"The Twilight Zone" has re-entered the public consciousness of late, since it was 50 years ago this month that Rod Serling's anthology of fantasy storytelling premiered on CBS, where it would last for five seasons. Serling, already renowned as one of TV's best writers (and, like me, a native upstate New Yorker), gathered some of the entertainment industry's best talent -- writers, actors, directors -- for a series that was invariably thought-provoking. It's been revived on TV a few times (though neither version had the literate veneer that marked the original). The Serling episodes remain popular, and the Sci-Fi channel invariably gets good ratings when it conducts its occasional marathons of some of those episodes.
Some of those episodes featured people who had either worked with or knew Carole Lombard. One of the first episodes shown, "The Sixteen-Millimeter Shrine," was directed by Mitchell Leisen and starred Ida Lupino. Burgess Meredith starred in several episodes, and character actor Ernest Truex guested in one. But did you know Lombard herself appeared in an episode?
No, I haven't gone off the deep end, nor did Mr. Serling find a time machine to transport his crew to the 1930s (a concept that, come to think of it, might have made for a good "Twilight Zone" episode). The key word is "appeared"; we see an image of Carole, adding to the plot.
It came in episode 99, "Young Man's Fancy," which aired on May 11, 1962 starring Alex Nicol and Phyllis Thaxter.
The premise? We'll let Serling explain it in his own words (as the show's host, he introduced all the episodes):
"You're looking at the house of the late Mrs. Henrietta Walker. This is Mrs. Walker herself, as she appeared twenty-five years ago. And this, except for isolated objects, is the living room of Mrs. Walker's house, as it appeared in that same year. The other rooms upstairs and down are much the same. The time, however, is not twenty-five years ago but now. The house of the late Henrietta Walker is, you see, a house which belongs almost entirely to the past, a house which, like Mrs. Walker's clock here, has ceased to recognize the passage of time. Only one element is missing now, one remaining item in the estate of the late Mrs. Walker: her son Alex (Nicol), thirty-four years of age and, up until twenty minutes ago, the so-called 'perennial bachelor.' With him is his bride, the former Miss Virginia Lane (Thaxter). They're returning from the city hall in order to get Mr. Walker's clothes packed, make final arrangements for the sale of the house, lock it up and depart on their honeymoon. Not a complicated set of tasks, it would appear, and yet the newlywed Mrs' Walker is about to discover that the old adage 'You can't go home again' has little meaning in the Twilight Zone."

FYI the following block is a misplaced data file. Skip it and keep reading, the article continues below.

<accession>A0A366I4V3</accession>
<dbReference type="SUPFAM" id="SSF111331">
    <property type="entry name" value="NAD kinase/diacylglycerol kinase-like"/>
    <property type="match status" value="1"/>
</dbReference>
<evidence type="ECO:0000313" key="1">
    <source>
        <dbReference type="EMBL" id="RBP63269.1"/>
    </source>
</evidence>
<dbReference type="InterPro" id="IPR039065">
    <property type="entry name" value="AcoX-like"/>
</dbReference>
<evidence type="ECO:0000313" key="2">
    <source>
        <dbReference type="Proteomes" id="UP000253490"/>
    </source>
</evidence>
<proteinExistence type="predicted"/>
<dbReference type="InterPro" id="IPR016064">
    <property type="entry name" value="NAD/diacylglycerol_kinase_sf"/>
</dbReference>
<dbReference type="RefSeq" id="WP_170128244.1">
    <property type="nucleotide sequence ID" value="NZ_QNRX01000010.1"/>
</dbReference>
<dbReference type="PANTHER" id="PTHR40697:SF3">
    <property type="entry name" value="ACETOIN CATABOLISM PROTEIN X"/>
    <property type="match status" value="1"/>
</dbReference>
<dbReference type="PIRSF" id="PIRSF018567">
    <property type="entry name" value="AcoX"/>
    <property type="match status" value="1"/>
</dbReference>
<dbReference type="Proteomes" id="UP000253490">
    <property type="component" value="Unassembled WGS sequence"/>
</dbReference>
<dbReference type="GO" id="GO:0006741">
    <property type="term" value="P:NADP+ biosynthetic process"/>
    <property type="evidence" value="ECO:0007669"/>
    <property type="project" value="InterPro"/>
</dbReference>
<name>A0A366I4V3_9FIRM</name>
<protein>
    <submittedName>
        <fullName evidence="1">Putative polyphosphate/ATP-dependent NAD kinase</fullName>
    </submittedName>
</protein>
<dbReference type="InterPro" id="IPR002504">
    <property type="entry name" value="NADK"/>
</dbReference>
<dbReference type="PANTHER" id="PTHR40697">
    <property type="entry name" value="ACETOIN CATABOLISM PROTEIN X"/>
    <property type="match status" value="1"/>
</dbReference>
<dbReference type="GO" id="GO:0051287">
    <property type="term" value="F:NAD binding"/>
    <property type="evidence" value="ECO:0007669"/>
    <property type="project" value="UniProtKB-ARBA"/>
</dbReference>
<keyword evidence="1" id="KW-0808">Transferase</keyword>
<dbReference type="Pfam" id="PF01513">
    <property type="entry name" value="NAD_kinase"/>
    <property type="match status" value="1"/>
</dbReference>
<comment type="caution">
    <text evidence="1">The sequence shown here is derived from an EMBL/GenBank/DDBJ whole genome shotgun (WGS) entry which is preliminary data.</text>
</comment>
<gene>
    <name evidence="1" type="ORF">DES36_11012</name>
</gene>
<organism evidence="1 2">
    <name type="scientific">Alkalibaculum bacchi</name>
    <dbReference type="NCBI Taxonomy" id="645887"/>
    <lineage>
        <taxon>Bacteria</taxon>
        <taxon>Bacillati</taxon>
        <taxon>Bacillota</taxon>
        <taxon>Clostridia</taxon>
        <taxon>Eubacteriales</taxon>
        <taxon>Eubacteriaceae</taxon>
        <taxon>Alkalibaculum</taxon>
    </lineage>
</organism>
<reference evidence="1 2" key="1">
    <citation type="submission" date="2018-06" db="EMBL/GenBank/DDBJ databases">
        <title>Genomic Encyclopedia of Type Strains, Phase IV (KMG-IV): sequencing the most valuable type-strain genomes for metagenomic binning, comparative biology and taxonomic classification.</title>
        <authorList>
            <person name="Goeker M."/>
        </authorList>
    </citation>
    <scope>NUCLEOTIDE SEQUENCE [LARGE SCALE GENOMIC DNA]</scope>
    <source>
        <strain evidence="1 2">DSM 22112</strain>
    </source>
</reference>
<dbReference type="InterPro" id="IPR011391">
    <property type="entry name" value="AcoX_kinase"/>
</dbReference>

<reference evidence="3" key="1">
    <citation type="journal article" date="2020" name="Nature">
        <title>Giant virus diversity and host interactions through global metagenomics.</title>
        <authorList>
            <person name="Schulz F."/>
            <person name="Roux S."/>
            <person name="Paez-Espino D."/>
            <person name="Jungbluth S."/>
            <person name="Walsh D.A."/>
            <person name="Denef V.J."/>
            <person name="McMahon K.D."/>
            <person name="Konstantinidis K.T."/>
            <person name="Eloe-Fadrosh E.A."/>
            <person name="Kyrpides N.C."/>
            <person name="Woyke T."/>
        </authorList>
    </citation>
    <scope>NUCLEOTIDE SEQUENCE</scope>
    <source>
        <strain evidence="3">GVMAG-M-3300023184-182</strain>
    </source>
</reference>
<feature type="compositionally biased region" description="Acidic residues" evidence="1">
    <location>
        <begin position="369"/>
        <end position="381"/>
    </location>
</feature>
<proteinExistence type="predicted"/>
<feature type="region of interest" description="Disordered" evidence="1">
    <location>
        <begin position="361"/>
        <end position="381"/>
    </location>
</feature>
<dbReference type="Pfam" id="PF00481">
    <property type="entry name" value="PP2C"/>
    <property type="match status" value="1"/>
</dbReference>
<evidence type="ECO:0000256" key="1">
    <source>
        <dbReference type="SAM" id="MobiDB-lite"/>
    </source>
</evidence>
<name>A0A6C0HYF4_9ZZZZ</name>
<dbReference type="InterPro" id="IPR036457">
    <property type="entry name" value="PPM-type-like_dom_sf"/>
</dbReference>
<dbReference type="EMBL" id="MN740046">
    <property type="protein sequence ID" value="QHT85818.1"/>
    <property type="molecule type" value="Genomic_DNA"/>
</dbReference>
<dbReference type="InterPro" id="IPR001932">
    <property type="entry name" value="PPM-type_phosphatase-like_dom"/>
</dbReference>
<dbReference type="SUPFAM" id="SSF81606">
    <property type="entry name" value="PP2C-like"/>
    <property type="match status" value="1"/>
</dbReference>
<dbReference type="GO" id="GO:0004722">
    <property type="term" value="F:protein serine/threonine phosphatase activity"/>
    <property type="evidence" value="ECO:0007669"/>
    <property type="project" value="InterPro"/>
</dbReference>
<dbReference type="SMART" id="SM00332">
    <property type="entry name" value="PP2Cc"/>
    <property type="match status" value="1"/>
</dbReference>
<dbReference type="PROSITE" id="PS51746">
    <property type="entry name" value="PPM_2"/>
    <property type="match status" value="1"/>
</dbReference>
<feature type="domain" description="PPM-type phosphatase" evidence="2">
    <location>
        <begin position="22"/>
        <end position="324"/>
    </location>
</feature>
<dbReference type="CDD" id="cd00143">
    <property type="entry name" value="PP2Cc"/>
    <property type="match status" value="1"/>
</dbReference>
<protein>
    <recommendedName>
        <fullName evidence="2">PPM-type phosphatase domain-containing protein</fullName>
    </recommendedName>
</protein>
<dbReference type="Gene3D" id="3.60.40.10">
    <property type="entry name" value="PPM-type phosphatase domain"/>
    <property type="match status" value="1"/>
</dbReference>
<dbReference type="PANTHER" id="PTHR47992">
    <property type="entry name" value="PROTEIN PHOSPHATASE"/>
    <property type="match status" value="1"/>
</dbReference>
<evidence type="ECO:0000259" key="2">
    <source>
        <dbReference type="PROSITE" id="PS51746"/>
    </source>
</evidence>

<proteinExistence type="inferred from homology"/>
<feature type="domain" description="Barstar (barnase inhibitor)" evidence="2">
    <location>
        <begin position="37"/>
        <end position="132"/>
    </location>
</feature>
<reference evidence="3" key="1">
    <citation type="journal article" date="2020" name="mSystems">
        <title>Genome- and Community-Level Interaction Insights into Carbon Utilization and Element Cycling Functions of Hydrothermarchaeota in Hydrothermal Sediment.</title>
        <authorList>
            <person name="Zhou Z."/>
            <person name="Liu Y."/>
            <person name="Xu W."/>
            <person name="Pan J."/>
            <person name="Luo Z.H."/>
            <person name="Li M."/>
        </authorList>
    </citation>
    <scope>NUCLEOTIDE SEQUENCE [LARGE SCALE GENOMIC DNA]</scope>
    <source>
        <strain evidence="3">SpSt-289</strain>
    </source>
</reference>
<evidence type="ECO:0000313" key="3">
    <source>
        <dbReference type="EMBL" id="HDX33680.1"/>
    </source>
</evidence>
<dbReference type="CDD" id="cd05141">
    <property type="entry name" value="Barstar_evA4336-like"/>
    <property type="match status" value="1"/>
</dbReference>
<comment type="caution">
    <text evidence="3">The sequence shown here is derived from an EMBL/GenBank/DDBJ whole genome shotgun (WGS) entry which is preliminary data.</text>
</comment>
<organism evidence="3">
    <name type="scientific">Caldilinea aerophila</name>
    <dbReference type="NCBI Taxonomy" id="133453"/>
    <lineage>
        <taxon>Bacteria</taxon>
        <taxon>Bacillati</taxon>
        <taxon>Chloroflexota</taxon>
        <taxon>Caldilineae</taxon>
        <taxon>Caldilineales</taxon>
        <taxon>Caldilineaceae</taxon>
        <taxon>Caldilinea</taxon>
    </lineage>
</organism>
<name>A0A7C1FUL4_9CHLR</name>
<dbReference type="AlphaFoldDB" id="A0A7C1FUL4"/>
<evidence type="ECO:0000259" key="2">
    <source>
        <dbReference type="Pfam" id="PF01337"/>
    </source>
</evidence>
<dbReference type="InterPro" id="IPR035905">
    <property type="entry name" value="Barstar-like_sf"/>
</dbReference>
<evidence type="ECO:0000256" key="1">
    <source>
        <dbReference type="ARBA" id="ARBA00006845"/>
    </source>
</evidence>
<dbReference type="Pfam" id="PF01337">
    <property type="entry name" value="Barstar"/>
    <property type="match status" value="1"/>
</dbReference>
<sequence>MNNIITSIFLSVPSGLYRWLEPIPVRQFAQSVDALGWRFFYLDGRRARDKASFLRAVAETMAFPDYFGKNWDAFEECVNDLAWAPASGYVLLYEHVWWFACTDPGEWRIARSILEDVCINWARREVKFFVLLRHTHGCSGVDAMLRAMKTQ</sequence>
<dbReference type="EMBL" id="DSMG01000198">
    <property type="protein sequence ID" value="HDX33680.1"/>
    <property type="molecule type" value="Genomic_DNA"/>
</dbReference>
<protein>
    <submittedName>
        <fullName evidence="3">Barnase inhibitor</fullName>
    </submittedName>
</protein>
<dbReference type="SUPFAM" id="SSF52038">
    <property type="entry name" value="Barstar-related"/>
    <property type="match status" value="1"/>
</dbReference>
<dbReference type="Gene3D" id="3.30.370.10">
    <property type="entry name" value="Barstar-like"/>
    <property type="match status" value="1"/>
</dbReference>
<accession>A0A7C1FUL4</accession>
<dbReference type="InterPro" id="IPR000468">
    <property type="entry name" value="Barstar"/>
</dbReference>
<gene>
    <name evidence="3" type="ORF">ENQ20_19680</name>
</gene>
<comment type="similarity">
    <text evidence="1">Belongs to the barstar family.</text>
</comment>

That's right -- apparently the house is exerting a strange power over Alex, who decides not to sell it. Virginia believes the spirit of his dead mother is causing this. Then the house itself begins to change, to revert to its past. Appliances develop a 1930s look...music from that era begins playing on a 78 rpm record...and items from a quarter-century ago begin materializing throughout the house -- including this magazine:
I'm guessing that was not an actual magazine from the 1930s, but one created as a prop. Lombard, who had been gone for more than two decades when this episode aired, was probably viewed as a perfect symbol of the past. I've never seen the original script -- written by famed writer and frequent Zone contributor Richard Matheson -- so I don't know whether it was his idea, or someone else's, to put Lombard there.
Eventually Alex's mother reappears on the stairs, and Alex himself re-emerges as a young boy:
Virginia is told to leave, and as she does, Serling closes the episode with this:
"Exit Miss Virginia Lane, formerly and most briefly Mrs. Alex Walker. She has just given up a battle and in a strange way retreated, but this has been a retreat back to reality. Her opponent, Alex Walker, will now and forever hold a line that exists in the past. He has put a claim on a moment in time and is not about to relinquish it. Such things do happen -- in the Twilight Zone."
"Young Man's Fancy," which ran near the end of the show's third season, isn't one of its better-remembered episodes; in fact, some fans of the series don't like it, arguing the concept is either too Oedipal or too reminiscent of "Psycho" (I concur with the former, but I don't see the latter). Many wish the mother had been more menacing, making it more of a battle of wills.